ATASCOSA RIVER. The Atascosa River heads in two branches known as the North and West Prongs. The North Prong rises four miles west of Atascosa in far southwestern Bexar County (at 29°16' N, 98°47' W) and runs south for six miles. The West Prong rises a mile west of Lytle in eastern Medina County (at 29°15' N, 98°49' W) and runs southeast for four miles. The two prongs flow together two miles southeast of Lytle in northwestern Atascosa County (at 29°12' N, 98°46' W) to form the Atascosa River proper. From that point the river runs ninety-two miles southeast through Atascosa County and into Live Oak County, where it drains into the Frio River two miles northwest of Three Rivers (at 28°29' N, 98°12' W). The river is probably the one called Arroyo de Vino by Alonso De León in 1689. It traverses flat to gently rolling terrain surfaced by clay and sandy loam that supports water-tolerant hardwoods, mesquite, cacti, and grasses.
Image Use Disclaimer
All copyrighted materials included within the Handbook of Texas Online are in accordance with Title 17 U.S.C. Section 107 related to Copyright and “Fair Use” for Non-Profit educational institutions, which permits the Texas State Historical Association (TSHA), to utilize copyrighted materials to further scholarship, education, and inform the public. The TSHA makes every effort to conform to the principles of fair use and to comply with copyright law.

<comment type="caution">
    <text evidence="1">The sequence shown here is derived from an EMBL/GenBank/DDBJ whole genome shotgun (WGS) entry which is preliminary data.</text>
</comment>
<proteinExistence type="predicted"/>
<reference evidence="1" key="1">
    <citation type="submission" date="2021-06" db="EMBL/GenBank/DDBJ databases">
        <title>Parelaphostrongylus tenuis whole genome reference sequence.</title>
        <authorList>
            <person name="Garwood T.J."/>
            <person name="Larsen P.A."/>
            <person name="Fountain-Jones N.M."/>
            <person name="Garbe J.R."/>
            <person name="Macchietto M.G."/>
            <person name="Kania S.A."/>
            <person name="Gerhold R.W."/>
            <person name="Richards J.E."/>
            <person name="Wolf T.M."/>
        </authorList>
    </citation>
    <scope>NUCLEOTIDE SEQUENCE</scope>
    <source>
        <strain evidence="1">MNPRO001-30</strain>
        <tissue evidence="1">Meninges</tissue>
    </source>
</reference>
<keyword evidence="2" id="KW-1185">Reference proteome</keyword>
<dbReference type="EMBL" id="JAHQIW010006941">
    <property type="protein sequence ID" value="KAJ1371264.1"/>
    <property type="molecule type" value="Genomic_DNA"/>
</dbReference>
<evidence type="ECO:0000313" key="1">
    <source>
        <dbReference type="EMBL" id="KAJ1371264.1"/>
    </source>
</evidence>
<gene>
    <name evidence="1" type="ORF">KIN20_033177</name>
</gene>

For more information go to: http://www.law.cornell.edu/uscode/17/107.shtml
If you wish to use copyrighted material from this site for purposes of your own that go beyond fair use, you must obtain permission from the copyright owner.
The following, adapted from the Chicago Manual of Style, 15th edition, is the preferred citation for this article.Handbook of Texas Online, "Atascosa River," accessed May 28, 2016, http://www.tshaonline.org/handbook/online/articles/rna03.
Uploaded on June 9, 2010. Published by the Texas State Historical Association.
Get Texas history every day,
with day by day
Each day's email tells a little bit more of the story of Texas and links to our collection of more than 27,000 articles